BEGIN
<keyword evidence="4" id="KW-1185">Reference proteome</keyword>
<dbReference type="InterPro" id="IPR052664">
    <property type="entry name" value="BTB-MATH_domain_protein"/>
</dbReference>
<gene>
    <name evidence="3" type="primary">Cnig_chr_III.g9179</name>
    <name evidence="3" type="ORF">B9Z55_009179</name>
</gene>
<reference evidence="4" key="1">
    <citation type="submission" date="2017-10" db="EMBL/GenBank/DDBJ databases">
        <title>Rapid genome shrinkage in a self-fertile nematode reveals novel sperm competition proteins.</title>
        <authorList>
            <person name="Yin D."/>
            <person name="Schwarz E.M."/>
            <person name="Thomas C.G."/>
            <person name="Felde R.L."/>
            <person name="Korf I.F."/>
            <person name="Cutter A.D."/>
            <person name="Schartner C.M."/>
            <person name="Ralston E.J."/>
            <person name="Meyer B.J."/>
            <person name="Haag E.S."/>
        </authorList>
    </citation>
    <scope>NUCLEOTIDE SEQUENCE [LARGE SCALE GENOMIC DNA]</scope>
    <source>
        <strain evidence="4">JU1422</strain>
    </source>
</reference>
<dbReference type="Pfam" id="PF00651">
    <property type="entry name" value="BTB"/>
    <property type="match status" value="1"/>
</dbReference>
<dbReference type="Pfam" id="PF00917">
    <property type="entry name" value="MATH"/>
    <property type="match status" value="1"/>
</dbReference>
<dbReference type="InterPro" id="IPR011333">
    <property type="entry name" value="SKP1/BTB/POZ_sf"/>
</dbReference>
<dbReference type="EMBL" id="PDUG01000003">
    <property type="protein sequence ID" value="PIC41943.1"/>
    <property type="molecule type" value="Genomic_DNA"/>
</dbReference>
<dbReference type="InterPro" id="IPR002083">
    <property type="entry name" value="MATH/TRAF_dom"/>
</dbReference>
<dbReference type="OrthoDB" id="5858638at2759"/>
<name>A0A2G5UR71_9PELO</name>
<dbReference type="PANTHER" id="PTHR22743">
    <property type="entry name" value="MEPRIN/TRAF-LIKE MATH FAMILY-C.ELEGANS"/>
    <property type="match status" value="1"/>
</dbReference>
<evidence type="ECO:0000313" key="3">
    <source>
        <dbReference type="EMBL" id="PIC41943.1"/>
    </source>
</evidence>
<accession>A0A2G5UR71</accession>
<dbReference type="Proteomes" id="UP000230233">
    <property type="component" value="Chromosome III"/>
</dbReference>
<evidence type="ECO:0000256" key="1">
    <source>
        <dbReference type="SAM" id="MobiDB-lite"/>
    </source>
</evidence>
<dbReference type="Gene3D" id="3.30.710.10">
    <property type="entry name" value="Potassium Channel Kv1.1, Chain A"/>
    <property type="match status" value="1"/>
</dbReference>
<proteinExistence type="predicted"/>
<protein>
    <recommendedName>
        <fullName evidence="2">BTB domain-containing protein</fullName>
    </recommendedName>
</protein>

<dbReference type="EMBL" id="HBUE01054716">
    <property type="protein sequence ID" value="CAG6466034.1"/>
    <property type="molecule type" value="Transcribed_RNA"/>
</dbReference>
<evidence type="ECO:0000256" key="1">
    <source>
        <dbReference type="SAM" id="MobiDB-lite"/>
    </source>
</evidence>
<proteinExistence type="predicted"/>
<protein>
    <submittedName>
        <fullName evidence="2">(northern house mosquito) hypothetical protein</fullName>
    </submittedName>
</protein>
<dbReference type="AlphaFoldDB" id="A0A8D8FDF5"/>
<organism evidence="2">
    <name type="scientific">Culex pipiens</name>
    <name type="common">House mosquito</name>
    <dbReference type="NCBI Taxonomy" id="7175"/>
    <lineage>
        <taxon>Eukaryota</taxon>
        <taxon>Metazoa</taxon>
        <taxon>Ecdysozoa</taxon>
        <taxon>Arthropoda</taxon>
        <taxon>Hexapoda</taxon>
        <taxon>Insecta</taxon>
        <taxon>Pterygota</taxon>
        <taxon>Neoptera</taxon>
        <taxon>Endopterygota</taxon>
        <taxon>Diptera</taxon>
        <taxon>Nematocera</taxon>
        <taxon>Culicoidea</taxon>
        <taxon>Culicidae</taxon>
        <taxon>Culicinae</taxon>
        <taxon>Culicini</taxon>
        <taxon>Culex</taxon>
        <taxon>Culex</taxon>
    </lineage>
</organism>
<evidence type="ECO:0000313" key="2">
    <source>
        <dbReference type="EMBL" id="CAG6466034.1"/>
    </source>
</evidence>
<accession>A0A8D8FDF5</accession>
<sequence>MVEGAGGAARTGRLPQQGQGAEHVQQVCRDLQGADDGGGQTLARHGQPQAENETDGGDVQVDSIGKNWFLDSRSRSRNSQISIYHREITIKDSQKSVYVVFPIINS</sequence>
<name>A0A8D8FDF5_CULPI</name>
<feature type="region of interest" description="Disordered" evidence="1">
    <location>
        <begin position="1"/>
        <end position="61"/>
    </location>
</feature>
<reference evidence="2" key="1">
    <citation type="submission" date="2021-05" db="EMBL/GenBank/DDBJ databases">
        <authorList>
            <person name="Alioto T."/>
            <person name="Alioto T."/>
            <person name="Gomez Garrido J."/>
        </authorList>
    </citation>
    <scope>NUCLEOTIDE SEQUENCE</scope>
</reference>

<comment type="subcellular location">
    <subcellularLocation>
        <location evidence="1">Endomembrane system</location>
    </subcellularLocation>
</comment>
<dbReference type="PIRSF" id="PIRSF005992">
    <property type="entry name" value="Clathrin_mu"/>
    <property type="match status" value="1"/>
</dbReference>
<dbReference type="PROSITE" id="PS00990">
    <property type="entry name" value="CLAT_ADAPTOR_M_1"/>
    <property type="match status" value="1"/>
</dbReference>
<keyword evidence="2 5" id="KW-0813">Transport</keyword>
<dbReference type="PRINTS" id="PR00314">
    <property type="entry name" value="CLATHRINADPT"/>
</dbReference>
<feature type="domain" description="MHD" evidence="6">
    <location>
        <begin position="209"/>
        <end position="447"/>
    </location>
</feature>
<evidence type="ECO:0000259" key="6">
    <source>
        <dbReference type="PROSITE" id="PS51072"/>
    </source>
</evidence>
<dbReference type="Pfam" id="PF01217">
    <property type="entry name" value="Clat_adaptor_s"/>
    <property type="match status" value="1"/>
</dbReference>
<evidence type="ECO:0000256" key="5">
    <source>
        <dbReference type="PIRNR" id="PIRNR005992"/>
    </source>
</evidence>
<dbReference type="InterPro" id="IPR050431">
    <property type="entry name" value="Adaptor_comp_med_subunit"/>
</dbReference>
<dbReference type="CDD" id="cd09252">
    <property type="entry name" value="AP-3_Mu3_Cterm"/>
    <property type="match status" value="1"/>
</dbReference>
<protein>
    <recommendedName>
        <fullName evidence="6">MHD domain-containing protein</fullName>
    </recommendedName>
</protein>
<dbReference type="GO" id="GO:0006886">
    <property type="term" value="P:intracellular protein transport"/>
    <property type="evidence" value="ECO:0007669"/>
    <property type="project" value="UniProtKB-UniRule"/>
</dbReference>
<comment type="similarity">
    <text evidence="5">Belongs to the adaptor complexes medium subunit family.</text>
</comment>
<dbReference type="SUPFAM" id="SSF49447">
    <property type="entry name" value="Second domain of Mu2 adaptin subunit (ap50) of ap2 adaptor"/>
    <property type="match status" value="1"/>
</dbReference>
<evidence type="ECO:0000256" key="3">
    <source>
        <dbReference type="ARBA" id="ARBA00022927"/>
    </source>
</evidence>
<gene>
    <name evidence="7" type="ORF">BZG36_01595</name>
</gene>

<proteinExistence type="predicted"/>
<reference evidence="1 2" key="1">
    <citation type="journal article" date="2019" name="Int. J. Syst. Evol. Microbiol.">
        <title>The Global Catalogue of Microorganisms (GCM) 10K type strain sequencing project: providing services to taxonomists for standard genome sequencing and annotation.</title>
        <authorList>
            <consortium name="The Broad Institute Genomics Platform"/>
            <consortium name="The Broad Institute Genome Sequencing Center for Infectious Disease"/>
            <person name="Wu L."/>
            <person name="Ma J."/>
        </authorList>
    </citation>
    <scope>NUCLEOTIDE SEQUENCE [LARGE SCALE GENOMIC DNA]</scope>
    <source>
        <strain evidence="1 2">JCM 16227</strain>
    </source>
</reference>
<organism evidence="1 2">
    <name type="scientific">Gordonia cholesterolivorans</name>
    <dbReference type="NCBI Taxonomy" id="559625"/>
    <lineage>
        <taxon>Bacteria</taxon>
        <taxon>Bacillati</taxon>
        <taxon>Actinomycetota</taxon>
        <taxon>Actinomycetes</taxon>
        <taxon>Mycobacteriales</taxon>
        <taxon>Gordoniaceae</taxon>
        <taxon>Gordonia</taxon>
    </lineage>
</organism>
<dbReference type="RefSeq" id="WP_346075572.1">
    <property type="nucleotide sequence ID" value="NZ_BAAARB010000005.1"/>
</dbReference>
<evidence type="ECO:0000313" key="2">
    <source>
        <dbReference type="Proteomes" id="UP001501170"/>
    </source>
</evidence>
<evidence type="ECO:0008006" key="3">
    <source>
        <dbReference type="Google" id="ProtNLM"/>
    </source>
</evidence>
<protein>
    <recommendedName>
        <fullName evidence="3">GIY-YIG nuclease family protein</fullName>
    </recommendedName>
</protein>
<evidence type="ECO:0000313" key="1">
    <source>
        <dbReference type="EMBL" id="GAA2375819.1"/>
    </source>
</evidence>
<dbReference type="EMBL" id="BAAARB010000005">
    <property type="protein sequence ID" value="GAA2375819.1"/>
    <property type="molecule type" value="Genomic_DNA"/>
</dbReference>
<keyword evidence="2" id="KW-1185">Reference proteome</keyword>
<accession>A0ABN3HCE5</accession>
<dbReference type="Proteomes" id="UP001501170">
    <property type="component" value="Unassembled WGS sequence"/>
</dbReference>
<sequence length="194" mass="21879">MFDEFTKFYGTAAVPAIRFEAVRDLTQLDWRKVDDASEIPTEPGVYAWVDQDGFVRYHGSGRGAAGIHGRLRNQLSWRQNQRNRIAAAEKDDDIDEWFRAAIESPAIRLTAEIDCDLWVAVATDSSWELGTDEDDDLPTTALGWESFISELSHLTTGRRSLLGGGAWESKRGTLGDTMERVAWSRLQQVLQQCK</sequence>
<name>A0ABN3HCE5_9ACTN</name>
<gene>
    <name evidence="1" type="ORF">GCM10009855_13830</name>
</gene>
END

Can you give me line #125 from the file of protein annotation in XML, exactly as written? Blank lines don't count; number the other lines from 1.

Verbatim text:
<name>A0A8D8FDF5_CULPI</name>